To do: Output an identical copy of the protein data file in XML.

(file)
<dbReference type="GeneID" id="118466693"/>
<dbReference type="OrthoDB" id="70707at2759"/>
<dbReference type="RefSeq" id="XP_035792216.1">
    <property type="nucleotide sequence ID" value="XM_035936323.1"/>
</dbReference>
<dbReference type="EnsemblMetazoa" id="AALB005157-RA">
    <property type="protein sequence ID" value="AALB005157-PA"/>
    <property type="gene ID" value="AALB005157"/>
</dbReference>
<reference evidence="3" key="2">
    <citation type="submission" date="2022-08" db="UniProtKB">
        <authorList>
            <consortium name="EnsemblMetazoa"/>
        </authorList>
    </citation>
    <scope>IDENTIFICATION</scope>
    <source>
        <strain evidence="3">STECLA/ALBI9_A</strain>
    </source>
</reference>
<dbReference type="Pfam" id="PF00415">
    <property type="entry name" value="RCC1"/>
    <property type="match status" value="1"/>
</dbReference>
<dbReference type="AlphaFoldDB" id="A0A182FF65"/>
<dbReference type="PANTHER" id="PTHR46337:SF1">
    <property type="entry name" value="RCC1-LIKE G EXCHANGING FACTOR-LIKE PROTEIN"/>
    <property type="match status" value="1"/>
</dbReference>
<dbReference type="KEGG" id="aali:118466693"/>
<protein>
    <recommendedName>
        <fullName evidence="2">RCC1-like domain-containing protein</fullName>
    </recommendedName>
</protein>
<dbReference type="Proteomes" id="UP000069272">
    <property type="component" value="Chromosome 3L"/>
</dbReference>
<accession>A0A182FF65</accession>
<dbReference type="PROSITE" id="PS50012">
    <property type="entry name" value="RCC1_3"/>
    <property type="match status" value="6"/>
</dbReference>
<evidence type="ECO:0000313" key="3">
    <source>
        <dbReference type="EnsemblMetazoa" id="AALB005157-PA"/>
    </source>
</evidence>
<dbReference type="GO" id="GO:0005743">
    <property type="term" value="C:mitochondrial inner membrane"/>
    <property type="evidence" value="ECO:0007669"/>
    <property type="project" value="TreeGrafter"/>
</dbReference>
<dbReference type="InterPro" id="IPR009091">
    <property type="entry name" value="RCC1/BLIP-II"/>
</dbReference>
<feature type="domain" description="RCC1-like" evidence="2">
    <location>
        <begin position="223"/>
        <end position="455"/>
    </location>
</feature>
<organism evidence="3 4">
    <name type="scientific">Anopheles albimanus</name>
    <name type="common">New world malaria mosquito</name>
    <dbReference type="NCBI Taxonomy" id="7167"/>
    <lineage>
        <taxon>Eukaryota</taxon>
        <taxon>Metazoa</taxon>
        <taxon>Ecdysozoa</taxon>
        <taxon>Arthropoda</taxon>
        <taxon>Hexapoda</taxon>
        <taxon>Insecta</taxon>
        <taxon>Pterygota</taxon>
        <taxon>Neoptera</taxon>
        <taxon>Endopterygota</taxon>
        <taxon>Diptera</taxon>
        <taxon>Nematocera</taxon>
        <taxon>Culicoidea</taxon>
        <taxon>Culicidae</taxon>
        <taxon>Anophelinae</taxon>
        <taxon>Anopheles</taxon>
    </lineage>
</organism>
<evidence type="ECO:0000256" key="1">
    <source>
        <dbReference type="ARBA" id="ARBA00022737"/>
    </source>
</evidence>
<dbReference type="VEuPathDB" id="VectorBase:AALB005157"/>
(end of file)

<dbReference type="GeneID" id="118466693"/>
<dbReference type="OrthoDB" id="70707at2759"/>
<dbReference type="RefSeq" id="XP_035792216.1">
    <property type="nucleotide sequence ID" value="XM_035936323.1"/>
</dbReference>
<dbReference type="EnsemblMetazoa" id="AALB005157-RA">
    <property type="protein sequence ID" value="AALB005157-PA"/>
    <property type="gene ID" value="AALB005157"/>
</dbReference>
<reference evidence="3" key="2">
    <citation type="submission" date="2022-08" db="UniProtKB">
        <authorList>
            <consortium name="EnsemblMetazoa"/>
        </authorList>
    </citation>
    <scope>IDENTIFICATION</scope>
    <source>
        <strain evidence="3">STECLA/ALBI9_A</strain>
    </source>
</reference>
<dbReference type="Pfam" id="PF00415">
    <property type="entry name" value="RCC1"/>
    <property type="match status" value="1"/>
</dbReference>
<dbReference type="AlphaFoldDB" id="A0A182FF65"/>
<dbReference type="PANTHER" id="PTHR46337:SF1">
    <property type="entry name" value="RCC1-LIKE G EXCHANGING FACTOR-LIKE PROTEIN"/>
    <property type="match status" value="1"/>
</dbReference>
<dbReference type="KEGG" id="aali:118466693"/>
<protein>
    <recommendedName>
        <fullName evidence="2">RCC1-like domain-containing protein</fullName>
    </recommendedName>
</protein>
<dbReference type="Proteomes" id="UP000069272">
    <property type="component" value="Chromosome 3L"/>
</dbReference>
<accession>A0A182FF65</accession>
<dbReference type="PROSITE" id="PS50012">
    <property type="entry name" value="RCC1_3"/>
    <property type="match status" value="6"/>
</dbReference>
<evidence type="ECO:0000313" key="3">
    <source>
        <dbReference type="EnsemblMetazoa" id="AALB005157-PA"/>
    </source>
</evidence>
<dbReference type="GO" id="GO:0005743">
    <property type="term" value="C:mitochondrial inner membrane"/>
    <property type="evidence" value="ECO:0007669"/>
    <property type="project" value="TreeGrafter"/>
</dbReference>
<dbReference type="InterPro" id="IPR009091">
    <property type="entry name" value="RCC1/BLIP-II"/>
</dbReference>
<feature type="domain" description="RCC1-like" evidence="2">
    <location>
        <begin position="223"/>
        <end position="455"/>
    </location>
</feature>
<organism evidence="3 4">
    <name type="scientific">Anopheles albimanus</name>
    <name type="common">New world malaria mosquito</name>
    <dbReference type="NCBI Taxonomy" id="7167"/>
    <lineage>
        <taxon>Eukaryota</taxon>
        <taxon>Metazoa</taxon>
        <taxon>Ecdysozoa</taxon>
        <taxon>Arthropoda</taxon>
        <taxon>Hexapoda</taxon>
        <taxon>Insecta</taxon>
        <taxon>Pterygota</taxon>
        <taxon>Neoptera</taxon>
        <taxon>Endopterygota</taxon>
        <taxon>Diptera</taxon>
        <taxon>Nematocera</taxon>
        <taxon>Culicoidea</taxon>
        <taxon>Culicidae</taxon>
        <taxon>Anophelinae</taxon>
        <taxon>Anopheles</taxon>
    </lineage>
</organism>
<evidence type="ECO:0000256" key="1">
    <source>
        <dbReference type="ARBA" id="ARBA00022737"/>
    </source>
</evidence>
<dbReference type="VEuPathDB" id="VectorBase:AALB005157"/>